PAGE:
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13:46:21 [kodonog]
Patrick: horrible architecture that we want to implement
13:47:05 [kodonog]
... from the points in Joe Hildebrand's paper
13:49:12 [kodonog]
Jon Peterson: (scribe was distracted)
13:49:19 [vonlynX]
Then again, I am being told homomorphic crypto is computationally expensive and from my understanding none of the middle box use cases are compatible to how it operates, unless we reduce privacy (allow middle boxes to detect a request for a certain jpeg etc, which obviously means that the middle box knows which website you are going to). NSFP (not safe for pr0n).
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13:50:28 [rigo]
oh, we are going back to PICS :) W3C had made POWDER to solve this middlebox problem for the Web
13:50:35 [npdoty]
s/(scribe was distracted)/there wasn't any subset of actions and configurations that middleboxes are willing to be limited to, and they don't mind having CALEA compliance as a result/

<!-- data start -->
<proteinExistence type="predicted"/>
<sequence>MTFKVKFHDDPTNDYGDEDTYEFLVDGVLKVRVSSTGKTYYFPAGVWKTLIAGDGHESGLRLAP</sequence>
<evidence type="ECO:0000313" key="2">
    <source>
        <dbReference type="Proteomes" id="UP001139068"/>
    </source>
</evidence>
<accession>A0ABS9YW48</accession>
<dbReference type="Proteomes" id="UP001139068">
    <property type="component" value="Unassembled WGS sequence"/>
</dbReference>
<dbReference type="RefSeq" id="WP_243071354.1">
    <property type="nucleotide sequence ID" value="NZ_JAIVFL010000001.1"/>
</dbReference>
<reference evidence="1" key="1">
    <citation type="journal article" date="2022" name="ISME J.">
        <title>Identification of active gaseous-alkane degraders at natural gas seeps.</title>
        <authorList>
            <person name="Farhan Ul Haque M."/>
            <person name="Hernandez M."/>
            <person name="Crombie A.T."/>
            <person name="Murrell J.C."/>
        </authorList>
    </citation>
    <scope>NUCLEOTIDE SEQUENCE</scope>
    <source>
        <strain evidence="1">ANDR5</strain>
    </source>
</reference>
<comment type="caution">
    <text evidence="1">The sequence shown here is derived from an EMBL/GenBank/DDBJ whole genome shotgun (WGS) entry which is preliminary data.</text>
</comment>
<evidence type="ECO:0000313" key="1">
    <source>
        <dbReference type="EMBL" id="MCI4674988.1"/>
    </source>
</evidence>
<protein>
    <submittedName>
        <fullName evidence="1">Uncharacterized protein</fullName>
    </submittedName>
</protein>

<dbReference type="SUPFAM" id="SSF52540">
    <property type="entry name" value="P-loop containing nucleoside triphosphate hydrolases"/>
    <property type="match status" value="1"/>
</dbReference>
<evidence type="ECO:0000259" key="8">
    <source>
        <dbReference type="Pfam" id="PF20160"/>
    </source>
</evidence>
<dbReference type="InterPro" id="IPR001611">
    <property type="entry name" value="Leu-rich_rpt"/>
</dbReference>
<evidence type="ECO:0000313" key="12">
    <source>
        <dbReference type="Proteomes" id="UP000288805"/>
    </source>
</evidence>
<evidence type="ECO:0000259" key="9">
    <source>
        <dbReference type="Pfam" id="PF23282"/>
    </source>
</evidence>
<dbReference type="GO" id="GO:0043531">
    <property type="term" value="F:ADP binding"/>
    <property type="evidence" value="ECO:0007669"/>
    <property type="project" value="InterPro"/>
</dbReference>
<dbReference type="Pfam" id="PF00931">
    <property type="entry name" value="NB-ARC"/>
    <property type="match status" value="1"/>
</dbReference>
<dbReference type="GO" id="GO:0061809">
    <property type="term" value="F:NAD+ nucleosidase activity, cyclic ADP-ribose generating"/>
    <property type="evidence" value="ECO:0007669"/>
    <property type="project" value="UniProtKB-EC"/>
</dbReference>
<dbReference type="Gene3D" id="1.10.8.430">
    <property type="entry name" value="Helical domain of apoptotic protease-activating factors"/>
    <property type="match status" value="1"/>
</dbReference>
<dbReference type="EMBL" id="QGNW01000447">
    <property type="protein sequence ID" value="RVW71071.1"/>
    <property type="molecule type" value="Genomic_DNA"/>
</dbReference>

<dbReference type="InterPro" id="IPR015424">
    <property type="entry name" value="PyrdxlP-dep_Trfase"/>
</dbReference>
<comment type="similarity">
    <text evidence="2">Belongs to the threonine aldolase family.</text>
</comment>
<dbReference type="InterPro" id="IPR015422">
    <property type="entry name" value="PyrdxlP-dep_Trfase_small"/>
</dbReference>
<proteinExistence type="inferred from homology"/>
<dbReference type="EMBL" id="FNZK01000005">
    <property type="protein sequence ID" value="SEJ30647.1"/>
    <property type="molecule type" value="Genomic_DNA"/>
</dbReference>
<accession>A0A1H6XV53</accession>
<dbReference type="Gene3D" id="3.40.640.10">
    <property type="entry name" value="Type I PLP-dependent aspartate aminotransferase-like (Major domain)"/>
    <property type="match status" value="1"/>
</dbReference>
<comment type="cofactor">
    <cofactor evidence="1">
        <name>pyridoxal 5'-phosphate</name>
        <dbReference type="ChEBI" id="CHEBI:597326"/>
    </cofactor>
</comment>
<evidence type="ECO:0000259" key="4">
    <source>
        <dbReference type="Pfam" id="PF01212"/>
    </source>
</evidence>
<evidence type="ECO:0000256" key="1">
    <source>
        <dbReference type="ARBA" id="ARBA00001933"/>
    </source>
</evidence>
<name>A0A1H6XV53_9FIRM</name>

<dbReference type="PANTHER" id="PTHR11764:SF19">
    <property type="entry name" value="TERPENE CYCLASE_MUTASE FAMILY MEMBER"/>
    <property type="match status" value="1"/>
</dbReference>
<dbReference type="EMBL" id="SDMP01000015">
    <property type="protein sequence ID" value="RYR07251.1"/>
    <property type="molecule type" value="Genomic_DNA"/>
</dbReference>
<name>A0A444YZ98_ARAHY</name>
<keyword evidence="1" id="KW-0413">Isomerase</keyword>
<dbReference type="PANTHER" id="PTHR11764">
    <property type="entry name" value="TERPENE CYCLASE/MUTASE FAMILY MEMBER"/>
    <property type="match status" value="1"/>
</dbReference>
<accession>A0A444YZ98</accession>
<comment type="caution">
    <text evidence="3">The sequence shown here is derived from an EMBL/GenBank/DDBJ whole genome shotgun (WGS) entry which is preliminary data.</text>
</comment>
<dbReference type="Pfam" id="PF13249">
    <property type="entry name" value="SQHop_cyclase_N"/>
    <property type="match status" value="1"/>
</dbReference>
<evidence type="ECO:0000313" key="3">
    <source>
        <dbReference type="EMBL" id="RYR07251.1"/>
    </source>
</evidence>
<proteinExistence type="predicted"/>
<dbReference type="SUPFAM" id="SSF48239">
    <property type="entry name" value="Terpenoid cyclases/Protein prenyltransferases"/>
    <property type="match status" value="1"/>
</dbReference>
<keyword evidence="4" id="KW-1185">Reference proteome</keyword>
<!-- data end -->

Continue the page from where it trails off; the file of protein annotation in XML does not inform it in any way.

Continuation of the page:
13:50:35 [kodonog]
Kathleen: can we eliminate malware, the root of the firewall problem, then we can flip this on its head
13:50:55 [kodonog]
DAve Crocker: as we make suggestions we should consider the risk of the suggestion
13:51:18 [kodonog]
... changing hotel portals is high risk
13:51:35 [kodonog]
... wrt knobs/levers, haveing an impact here is high risk
13:52:34 [kodonog]
Stephen: I really don;t want a knob that says I don't want to route via country A because it won't be effective
13:53:26 [kodonog]
Peter Eckersly: need to revisit the captive portal topic
13:53:57 [kodonog]
... dhcp is what it is and we need to build around it
13:54:30 [npdoty]
I think captive portals might be more amount branding / advertising / sending traffic than just boilerplate legal agreements
13:55:29 [kodonog]
Jan Seedorf: crypto could provide finer grains of control
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13:56:08 [kodonog]
Barry: how do you know you are connected to the right captive portal
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13:56:33 [npdoty]
rrsagent, pointer?
13:56:33 [RRSAgent]
See http://www.w3.org/2014/03/01-strint-irc#T13-56-33
13:56:54 [rigo]
rrsagent, please draft minutes
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I have made the request to generate http://www.w3.org/2014/03/01-strint-minutes.html rigo
13:57:27 [kodonog]
EKR: every time we try to wall things off from the middle boxes they find a way around it
13:58:14 [npdoty]